The government took baby steps toward implementing a gender analysis on its budget announced Wednesday. This is important. It’s the first time this federal budget includes a chapter that addresses the differing effects of public policy on men and women, including women who belong to multiple communities, such as Indigenous and immigrant women. CRIAW-ICREF recognizes the federal government’s important step towards addressing gender and diversity in its policy-making processes. We hope this budget signals a course of moving forward on commitments to gender-based analysis plus (GBA+) across federal government departments. A key advantage of GBA+ in comparison to targeted programs aimed at addressing gender inequality is its underlying premise that all policies and programs are gendered. Applying GBA+ allows policy developers to detect and address unequal gender effects, including in policy areas that are not typically seen as gendered, such as taxation, foreign policy, and transportation.
While yesterday’s announcement is an important first step in making better public policy, it must be matched with funding commitments that advance women’s equality. It is also critically important that diverse women – including women with disabilities, racialized women, and younger and older women – are uniquely considered.
The funding announced in this budget for childcare, health care, and a caregiver benefit, along with plans to address violence against women and lengthen parental leaves, are important measures. What is equally important, and what has not been addressed, are the structural conditions that continue to leave women out of some sectors, and mostly responsible for unpaid care work.
Take the extension of parental leave from 12 to 18 months. It’s a partial improvement because it extends job protections for women. But, the eligibility requirements have not changed. This means around 38% of parents will not qualify for it – primarily women living on low-incomes. The actual benefit (55% of income, stretched over a longer period of time) is not enough to sustain a family. It also ignores evidence showing that men will not take the parental leave unless there is an incentive or a requirement for them to do so. Research also shows that extending parental leave only for women for 14 months or more can harm women’s long term economic security. According to CRIAW member Kathleen Lahey, “a woman taking leave past 14 months in length will never regain the same level of income, or chances of promotion or job security, or pension security that she would have otherwise realized.” The new caregiver benefit does not fully recognize the gendered division of care, or other factors, such as the additional challenges facing women with disabilities who also provide care for others. Nor does it seem to realize that increasing tax incentives to women who provide unpaid care to so many different members of society does nothing to help them find enough time or earn enough to support themselves through decent paid work.
The new housing, innovation and infrastructure strategies are not gender-impact evaluated. They focus on supply rather than demand side issues, and offer limited specifics for helping marginalized communities, such as newcomers, and lone parents. For example, the National Housing Strategy focuses on building houses, which privileges male-dominated industries like construction, rather than efforts to address the underlying and population-specific causes of housing insecurity, such as the unique challenges facing LGBTQ+ young people.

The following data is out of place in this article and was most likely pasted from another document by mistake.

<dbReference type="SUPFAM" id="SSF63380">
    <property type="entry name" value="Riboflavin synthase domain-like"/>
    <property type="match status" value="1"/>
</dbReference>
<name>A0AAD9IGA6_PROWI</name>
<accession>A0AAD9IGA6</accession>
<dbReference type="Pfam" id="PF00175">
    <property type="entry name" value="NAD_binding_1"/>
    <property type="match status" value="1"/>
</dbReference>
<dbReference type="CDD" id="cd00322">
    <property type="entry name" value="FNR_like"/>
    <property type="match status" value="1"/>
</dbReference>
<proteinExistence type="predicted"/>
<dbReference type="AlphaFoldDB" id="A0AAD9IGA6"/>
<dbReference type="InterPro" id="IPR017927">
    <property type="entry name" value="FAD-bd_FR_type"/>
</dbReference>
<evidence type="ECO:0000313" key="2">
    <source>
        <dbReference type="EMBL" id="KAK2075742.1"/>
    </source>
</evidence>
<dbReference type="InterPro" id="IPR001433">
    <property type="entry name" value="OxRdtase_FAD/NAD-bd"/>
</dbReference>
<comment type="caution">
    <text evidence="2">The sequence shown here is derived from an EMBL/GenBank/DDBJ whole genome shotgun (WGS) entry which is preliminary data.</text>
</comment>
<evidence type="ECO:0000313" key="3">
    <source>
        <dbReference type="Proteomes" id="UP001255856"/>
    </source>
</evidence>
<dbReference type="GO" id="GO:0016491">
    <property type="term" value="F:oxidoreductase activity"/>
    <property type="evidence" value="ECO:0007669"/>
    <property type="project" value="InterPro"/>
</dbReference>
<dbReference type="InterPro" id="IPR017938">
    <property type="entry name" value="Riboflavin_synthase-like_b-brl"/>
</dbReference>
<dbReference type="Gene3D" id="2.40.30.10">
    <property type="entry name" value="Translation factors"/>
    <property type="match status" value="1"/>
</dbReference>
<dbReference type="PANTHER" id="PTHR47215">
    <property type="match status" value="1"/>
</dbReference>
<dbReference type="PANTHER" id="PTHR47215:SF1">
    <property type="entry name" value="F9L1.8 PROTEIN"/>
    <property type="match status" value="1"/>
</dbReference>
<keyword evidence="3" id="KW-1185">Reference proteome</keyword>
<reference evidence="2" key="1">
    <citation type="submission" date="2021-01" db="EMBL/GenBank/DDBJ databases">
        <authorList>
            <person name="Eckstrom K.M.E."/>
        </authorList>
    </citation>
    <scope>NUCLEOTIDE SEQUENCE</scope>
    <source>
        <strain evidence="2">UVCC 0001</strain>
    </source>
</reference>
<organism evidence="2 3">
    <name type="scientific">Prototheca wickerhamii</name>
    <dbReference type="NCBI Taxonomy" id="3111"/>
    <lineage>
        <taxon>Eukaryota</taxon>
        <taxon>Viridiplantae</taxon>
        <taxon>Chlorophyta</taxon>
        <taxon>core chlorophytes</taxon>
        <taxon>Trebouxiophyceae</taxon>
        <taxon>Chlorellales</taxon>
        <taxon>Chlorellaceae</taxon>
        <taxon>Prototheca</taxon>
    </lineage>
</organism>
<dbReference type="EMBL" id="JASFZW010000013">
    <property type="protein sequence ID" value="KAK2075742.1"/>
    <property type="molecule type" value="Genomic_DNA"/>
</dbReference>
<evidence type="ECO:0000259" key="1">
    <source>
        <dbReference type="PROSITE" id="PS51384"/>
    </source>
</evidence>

There are challenges with the federal approach to investment in infrastructure more broadly. First, there is no requirement for those receiving infrastructure funds to provide training and hire diverse women into predominantly male-sector jobs building infrastructure. Second, the implications of the Infrastructure Bank are highly gendered. The new federal Infrastructure Bank will privatize infrastructure through Public Private Partnerships despite the evidence that this will make user fees, and higher infrastructure costs, more likely. Making infrastructure more expensive will eventually mean less money for social programs that benefit women and those needing it most. And reducing public services means reducing public sector jobs, which eliminates good jobs for women and shifts more unpaid caring work onto their shoulders. CRIAW-ICREF’s research project, Changing Public Services, shows how much women rely on public services to help address the economic and domestic inequalities they face. The elimination of the transit tax credit, for example, will disproportionately impact women’s lives.
Full implementation of a GBA+ approach in policy and program development will reveal the kinds of challenges CRIAW-ICREF knows diverse women around the country are facing. It will help address the structural barriers that can prevent women from achieving equality in the workforce. It will help shed light on the fact that federal transfers to provinces and territories for caring work like healthcare, long-term care, and childcare, fall far short of what is needed. Yesterday’s budget is an important first step; we call for many more steps, and soon.
The Canadian Research Institute for the Advancement of Women (CRIAW-ICREF) is a national women’s organization that has been doing research on, with, and by women for 40 years.